The Changing Role of Corporate Social Responsibility in Education

CSR in Education RTR

The Companies Act, 2013 opened doors for corporate organizations to actively engage in with driving positive social change. The new law makes it mandatory for profitable companies of a certain minimum size to contribute towards Corporate Social Responsibility (CSR).

Since the introduction of the CSR law,  education programs and initiatives have received an increased level of funding from business organizations. A report by the social consulting firm, Samhita Social Ventures indicates that out of 100 listed companies, at least 75 companies spend their CSR on one or more programs in education. This is good news for a country that is home to the largest number of young in the world. 

Indian children are, unfortunately, not receiving even the minimum levels of education. ASER 2020 reports alarming levels of illiteracy for children at the foundational stage. Over the past decade, surveys indicate almost 50% of students are unable to read textbooks of lower grades. With nearly 170 million students attending India’s 1.2 million government schools, this is a crisis of mammoth proportion.

The engagement of private enterprises towards transforming the ailing public K12 education system is timely. Private social capital can play a critical role in catalyzing massive change. Money and the ability to execute a given strategy are the need of the hour. 

There are many areas that need attention. However, private-public partnerships acquire greater synergy if focused on a few vectors of effort.

School infrastructure including classrooms, furniture, and toilets are best funded from public budgets. Yes, the private sector can assist in fast-tracking specific cases e.g. toilets for females in regions where the ‘girls in schools’ metric needs improvement.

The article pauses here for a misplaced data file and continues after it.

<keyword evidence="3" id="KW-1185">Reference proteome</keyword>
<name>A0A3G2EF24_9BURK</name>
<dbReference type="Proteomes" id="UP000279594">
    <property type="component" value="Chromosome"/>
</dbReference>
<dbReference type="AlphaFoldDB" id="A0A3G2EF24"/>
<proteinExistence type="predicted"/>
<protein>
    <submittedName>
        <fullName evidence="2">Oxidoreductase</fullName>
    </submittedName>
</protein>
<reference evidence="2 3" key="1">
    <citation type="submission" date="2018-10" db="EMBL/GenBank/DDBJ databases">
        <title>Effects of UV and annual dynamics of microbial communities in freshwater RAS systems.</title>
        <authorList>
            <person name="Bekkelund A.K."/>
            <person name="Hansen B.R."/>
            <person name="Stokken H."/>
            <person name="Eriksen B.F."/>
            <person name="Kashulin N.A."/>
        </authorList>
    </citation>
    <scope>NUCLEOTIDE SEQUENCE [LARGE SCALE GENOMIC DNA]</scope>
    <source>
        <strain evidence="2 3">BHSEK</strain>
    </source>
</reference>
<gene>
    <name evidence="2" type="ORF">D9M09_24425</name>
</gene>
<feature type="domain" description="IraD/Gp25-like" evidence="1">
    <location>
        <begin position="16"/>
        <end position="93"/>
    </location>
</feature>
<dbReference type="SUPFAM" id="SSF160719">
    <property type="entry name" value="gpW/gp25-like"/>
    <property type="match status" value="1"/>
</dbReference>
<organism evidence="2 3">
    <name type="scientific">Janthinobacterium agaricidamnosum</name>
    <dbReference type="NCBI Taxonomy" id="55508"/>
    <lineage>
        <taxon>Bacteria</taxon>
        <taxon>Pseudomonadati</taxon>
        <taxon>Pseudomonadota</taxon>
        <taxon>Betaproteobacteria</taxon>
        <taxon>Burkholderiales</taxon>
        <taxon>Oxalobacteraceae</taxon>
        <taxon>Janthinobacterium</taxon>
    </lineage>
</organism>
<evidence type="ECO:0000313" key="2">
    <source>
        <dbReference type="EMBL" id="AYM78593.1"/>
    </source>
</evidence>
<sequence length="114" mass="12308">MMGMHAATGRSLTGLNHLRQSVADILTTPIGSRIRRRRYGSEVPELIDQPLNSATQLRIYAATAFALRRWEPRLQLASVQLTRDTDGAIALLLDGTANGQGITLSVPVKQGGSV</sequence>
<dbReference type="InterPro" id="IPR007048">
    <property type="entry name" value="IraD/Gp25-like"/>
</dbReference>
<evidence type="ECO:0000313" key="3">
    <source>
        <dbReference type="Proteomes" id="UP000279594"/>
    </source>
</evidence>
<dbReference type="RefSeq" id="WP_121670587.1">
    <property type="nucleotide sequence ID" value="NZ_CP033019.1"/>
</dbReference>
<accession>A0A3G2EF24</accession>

Teacher capacity building is definitely an opportunity for a private engagement. This can be in various ways including building champion-challenger programs that create benchmarks by developing best practices. There are many examples of CSR helping build centers of teacher excellence to establish standards for aspiration and emulation.

Finally, in this modern age, technology is a compulsion. Private commerce is changing the way we live with technology. We must now harness that power to change the way we learn with technology. For example, RightToRead is an initiative that aims to enable English literacy for millions of students in government schools by integrating technology with the curriculum. This program blends education and technology and is poised to reach over one lakh schools within 2020. CSR investments in RightToRead underscore the importance of the initiative and the role of technology to drive large scale benefits.

In summary, CSR has the opportunity and responsibility to play a critical role in improving the Indian education system. Avoiding the temptation of shooting in all directions and choosing a few ‘sweet spots’ that can deliver the best return for the rupee will be critical. 

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